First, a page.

Nepotism is the practice of transferring assets, or opening doors for those within your family, usually those with the same last name as you, like your kids. In sports, nepotism is made black and white and is so utterly clear that it’s commonly infuriating, especially when the kids are not in a position to fully handle the same responsibilities that their relatives were so ready to take part in. Usually, this is seen in the form of the sons or daughters of famous coaches or owners being favorably looked at or rather straight up given positions of power without actually earning it, and instead just having the right last name.
The owners of any given sports team transfer the ownership of the team to his or her kids when the time is right, and there is no argument about it, what lucky kids… Besides the owners, it is common that potential coaches also benefit greatly in the hiring process if they are related to and have the same last name as a previously established and well respected head coach. To me, this favorable process for the children of accomplished men and women is not a fair process and needs to be reevaluated, especially when you consider the evidence I will bring into the conversation.
For example, Jim Irsay, owner of the Indianapolis Colts, inherited the team from his father in 1997, right after his father passed away. At just 38 years old Jim Irsay became the shot caller of a multibillion dollar brand. The results were not pretty. He has had drinking problems ever since and has even been suspended by the NFL multiple times for drug related incidences. As recently as 2014, he was arrested for DUI and found to have multiple pills in his car, along with 20,000 cash. I’m not sure a man of this character would have been able to accomplish the same things as his father and thus I’m not sure if it’s fair for him to be put in the same position without any due diligence. Furthermore, as we move to coaches, a recent example of unfavorable nepotism which ended badly took place in college basketball. Pat Summit, a hall of fame women’s basketball coach with multiple championships to her name, has a son named Tyler who was hired at age 24 to be head coach at Louisiana Tech University. In this case, clearly the University wanted the attention for having a Pat Summit relation as their head coach, I mean what other head coach gets hired at age 24? As they quickly found out, her kid is not her. Within 2 years, the University was disgraced to learn that he had engaged in an inappropriate relationship with one of his players and was promptly asked to leave.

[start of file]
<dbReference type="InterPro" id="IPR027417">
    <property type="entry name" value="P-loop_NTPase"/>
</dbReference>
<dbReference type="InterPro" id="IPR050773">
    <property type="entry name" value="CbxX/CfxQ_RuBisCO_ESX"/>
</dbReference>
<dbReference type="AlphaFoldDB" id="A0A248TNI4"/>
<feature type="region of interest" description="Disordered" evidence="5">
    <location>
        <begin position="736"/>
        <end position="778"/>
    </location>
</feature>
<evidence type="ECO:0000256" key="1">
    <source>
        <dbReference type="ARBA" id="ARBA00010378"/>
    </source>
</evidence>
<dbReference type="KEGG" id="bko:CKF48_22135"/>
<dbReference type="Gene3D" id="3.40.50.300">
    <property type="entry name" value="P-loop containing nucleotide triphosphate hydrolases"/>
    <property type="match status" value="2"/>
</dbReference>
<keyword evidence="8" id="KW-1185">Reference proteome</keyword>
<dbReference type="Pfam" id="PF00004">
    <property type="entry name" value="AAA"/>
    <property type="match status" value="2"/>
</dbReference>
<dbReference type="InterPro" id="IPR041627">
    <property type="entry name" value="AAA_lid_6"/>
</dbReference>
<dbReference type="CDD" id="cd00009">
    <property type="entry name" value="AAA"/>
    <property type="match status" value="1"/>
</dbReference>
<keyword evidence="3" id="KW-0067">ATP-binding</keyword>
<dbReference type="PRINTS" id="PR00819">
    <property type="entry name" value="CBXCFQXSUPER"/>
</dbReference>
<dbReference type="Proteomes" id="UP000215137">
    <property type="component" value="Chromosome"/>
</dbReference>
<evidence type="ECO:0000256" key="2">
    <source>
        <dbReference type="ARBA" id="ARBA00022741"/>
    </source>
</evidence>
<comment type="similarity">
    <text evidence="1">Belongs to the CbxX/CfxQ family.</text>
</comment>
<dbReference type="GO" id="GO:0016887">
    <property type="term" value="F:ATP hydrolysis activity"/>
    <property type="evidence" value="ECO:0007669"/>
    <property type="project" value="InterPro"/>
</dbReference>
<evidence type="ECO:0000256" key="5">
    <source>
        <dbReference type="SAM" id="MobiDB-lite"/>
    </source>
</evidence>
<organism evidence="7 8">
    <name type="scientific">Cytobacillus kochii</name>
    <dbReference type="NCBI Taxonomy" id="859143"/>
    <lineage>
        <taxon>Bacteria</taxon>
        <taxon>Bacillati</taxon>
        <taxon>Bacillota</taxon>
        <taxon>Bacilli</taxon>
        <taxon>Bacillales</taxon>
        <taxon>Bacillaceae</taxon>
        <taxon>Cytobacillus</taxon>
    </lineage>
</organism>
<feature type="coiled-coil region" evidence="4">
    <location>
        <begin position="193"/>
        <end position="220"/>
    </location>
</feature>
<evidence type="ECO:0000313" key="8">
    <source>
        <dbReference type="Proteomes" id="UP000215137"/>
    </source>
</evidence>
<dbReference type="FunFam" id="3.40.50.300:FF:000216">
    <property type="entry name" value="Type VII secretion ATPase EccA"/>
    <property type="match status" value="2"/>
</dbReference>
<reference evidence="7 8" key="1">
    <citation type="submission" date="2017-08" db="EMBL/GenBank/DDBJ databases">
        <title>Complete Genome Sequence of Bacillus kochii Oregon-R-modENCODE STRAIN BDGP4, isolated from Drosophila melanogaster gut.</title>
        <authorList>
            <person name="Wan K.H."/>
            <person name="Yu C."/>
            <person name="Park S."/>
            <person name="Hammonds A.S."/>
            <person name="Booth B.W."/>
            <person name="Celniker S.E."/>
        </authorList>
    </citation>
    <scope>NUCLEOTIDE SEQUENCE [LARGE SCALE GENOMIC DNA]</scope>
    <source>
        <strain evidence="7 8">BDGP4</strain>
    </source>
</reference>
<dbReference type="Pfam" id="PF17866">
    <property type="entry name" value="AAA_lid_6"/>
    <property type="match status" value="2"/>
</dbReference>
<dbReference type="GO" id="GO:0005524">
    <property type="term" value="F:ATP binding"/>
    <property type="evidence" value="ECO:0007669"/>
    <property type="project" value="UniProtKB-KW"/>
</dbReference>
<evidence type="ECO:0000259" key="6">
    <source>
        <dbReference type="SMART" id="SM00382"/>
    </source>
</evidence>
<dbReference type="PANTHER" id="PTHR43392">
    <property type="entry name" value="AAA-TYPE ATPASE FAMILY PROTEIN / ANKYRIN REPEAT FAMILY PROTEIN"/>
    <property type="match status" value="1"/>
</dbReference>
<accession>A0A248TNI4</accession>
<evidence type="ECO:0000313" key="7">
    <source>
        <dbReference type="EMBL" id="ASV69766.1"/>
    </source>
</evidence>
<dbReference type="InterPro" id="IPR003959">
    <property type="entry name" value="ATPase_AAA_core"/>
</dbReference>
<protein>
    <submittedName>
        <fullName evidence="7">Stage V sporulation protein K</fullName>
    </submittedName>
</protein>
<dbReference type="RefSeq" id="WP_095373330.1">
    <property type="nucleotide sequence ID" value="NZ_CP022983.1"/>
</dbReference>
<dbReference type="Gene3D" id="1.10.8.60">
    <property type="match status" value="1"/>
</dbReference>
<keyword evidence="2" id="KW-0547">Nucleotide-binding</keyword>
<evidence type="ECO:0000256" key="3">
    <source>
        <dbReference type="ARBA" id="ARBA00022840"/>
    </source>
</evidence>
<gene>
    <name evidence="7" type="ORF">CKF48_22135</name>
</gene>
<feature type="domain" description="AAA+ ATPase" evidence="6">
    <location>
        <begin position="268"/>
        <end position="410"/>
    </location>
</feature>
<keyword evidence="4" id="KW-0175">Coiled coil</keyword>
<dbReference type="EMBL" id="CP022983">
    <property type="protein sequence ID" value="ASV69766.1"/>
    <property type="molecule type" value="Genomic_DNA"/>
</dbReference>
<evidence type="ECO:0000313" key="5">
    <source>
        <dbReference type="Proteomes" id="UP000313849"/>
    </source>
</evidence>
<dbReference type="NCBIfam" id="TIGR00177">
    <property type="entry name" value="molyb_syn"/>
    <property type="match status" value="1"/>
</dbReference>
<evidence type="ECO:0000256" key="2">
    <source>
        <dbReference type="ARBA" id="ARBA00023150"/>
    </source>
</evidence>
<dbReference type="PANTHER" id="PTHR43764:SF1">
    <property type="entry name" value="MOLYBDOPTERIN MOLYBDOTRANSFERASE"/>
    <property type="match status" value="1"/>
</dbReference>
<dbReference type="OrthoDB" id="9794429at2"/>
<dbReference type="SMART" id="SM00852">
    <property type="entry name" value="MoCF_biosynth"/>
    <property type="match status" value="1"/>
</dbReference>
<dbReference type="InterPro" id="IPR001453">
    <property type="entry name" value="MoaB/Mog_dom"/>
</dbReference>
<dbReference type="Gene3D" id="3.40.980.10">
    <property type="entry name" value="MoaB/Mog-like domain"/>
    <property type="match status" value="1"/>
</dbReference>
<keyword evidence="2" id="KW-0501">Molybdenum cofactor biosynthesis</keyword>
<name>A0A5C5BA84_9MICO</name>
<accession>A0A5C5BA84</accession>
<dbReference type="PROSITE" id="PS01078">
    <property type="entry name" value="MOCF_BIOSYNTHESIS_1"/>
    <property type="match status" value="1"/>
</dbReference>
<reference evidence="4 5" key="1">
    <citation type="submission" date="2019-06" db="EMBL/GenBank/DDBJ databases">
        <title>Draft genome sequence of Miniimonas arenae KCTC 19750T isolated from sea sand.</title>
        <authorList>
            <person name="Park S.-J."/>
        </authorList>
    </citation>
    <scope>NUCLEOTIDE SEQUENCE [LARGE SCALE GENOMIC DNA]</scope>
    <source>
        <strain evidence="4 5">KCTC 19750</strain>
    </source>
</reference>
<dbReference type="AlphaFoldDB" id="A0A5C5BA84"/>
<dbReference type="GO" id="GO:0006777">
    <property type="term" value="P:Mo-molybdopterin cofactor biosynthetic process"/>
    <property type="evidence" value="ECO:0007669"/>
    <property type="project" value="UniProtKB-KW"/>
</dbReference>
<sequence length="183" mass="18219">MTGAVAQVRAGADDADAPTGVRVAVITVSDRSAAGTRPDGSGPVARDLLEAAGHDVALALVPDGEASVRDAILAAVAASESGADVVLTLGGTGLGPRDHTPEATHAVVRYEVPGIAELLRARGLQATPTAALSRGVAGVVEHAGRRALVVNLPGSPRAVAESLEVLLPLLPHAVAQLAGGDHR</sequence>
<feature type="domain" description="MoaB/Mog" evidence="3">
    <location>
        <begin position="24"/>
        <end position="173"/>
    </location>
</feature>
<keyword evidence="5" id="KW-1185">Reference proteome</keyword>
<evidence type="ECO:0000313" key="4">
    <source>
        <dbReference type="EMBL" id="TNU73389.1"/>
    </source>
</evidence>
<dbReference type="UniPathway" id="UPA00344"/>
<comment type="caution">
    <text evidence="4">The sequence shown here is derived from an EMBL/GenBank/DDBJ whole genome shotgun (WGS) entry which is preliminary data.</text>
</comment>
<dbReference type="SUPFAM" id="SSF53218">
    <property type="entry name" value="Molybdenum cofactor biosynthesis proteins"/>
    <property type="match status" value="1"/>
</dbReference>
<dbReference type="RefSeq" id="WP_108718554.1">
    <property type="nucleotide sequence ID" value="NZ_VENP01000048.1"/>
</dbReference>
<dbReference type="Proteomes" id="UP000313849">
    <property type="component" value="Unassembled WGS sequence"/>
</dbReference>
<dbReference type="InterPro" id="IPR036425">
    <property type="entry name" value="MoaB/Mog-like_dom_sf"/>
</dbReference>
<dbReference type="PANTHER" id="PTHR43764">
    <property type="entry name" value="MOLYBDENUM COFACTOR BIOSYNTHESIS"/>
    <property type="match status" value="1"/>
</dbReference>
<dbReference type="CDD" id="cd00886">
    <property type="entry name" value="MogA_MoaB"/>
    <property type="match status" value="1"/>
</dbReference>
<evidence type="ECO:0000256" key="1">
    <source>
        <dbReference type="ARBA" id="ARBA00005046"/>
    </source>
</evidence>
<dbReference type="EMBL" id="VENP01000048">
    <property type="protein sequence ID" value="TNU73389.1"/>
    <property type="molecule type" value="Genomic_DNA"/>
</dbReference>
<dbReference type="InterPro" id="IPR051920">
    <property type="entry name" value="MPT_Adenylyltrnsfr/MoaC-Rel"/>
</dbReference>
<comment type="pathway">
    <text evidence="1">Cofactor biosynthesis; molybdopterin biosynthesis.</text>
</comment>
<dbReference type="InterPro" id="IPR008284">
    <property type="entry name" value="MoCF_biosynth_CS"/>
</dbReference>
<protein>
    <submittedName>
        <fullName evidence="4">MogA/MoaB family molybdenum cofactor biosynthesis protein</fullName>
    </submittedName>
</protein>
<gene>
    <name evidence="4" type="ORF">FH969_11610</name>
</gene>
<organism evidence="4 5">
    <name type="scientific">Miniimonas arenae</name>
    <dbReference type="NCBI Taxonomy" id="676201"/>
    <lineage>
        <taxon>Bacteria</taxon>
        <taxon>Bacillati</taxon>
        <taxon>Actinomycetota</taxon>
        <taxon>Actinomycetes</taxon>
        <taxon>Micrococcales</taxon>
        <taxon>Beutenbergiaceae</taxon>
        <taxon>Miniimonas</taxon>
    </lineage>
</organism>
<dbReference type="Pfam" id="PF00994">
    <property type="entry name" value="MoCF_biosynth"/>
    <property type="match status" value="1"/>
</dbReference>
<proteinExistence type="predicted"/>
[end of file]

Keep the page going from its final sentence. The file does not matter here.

There are many more cases of nepotism within sports, way too many to count, and most of the time the results are terrible. There should be more awareness to the issues around nepotism and perhaps a stop should be put to the practice, especially since it leaves so many potential head coaches and owners with nothing. Perhaps these accomplished men and women should share the wealth and let others accomplish the same feats, after all great power should be earned, not given.